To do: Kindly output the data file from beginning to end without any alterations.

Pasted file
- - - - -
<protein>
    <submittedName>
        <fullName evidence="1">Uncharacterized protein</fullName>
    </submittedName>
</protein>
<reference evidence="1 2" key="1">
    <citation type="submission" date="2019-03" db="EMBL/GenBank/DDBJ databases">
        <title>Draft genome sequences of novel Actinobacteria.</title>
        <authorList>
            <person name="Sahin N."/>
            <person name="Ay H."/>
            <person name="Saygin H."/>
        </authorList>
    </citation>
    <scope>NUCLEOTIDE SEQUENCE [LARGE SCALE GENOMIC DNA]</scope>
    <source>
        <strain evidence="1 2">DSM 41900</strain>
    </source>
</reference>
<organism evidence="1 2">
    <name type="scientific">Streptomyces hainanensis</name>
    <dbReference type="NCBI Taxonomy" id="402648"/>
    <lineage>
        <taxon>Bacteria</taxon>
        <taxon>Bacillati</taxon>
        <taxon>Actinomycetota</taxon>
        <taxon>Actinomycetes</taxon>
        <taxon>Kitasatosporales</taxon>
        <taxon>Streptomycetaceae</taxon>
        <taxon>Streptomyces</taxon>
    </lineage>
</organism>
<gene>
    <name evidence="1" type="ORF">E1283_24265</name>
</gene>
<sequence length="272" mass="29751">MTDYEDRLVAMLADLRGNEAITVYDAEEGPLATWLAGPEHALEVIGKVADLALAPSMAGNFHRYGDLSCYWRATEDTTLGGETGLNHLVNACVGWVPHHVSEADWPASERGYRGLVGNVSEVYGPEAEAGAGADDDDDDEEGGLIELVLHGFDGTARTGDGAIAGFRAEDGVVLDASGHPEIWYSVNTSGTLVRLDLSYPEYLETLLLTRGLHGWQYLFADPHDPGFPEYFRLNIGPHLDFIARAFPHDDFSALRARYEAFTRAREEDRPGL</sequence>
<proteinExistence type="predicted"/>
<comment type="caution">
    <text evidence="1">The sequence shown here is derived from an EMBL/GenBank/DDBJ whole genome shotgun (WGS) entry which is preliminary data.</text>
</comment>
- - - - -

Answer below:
<protein>
    <submittedName>
        <fullName evidence="1">Uncharacterized protein</fullName>
    </submittedName>
</protein>
<reference evidence="1 2" key="1">
    <citation type="submission" date="2019-03" db="EMBL/GenBank/DDBJ databases">
        <title>Draft genome sequences of novel Actinobacteria.</title>
        <authorList>
            <person name="Sahin N."/>
            <person name="Ay H."/>
            <person name="Saygin H."/>
        </authorList>
    </citation>
    <scope>NUCLEOTIDE SEQUENCE [LARGE SCALE GENOMIC DNA]</scope>
    <source>
        <strain evidence="1 2">DSM 41900</strain>
    </source>
</reference>
<organism evidence="1 2">
    <name type="scientific">Streptomyces hainanensis</name>
    <dbReference type="NCBI Taxonomy" id="402648"/>
    <lineage>
        <taxon>Bacteria</taxon>
        <taxon>Bacillati</taxon>
        <taxon>Actinomycetota</taxon>
        <taxon>Actinomycetes</taxon>
        <taxon>Kitasatosporales</taxon>
        <taxon>Streptomycetaceae</taxon>
        <taxon>Streptomyces</taxon>
    </lineage>
</organism>
<gene>
    <name evidence="1" type="ORF">E1283_24265</name>
</gene>
<sequence length="272" mass="29751">MTDYEDRLVAMLADLRGNEAITVYDAEEGPLATWLAGPEHALEVIGKVADLALAPSMAGNFHRYGDLSCYWRATEDTTLGGETGLNHLVNACVGWVPHHVSEADWPASERGYRGLVGNVSEVYGPEAEAGAGADDDDDDEEGGLIELVLHGFDGTARTGDGAIAGFRAEDGVVLDASGHPEIWYSVNTSGTLVRLDLSYPEYLETLLLTRGLHGWQYLFADPHDPGFPEYFRLNIGPHLDFIARAFPHDDFSALRARYEAFTRAREEDRPGL</sequence>
<proteinExistence type="predicted"/>
<comment type="caution">
    <text evidence="1">The sequence shown here is derived from an EMBL/GenBank/DDBJ whole genome shotgun (WGS) entry which is preliminary data.</text>
</comment>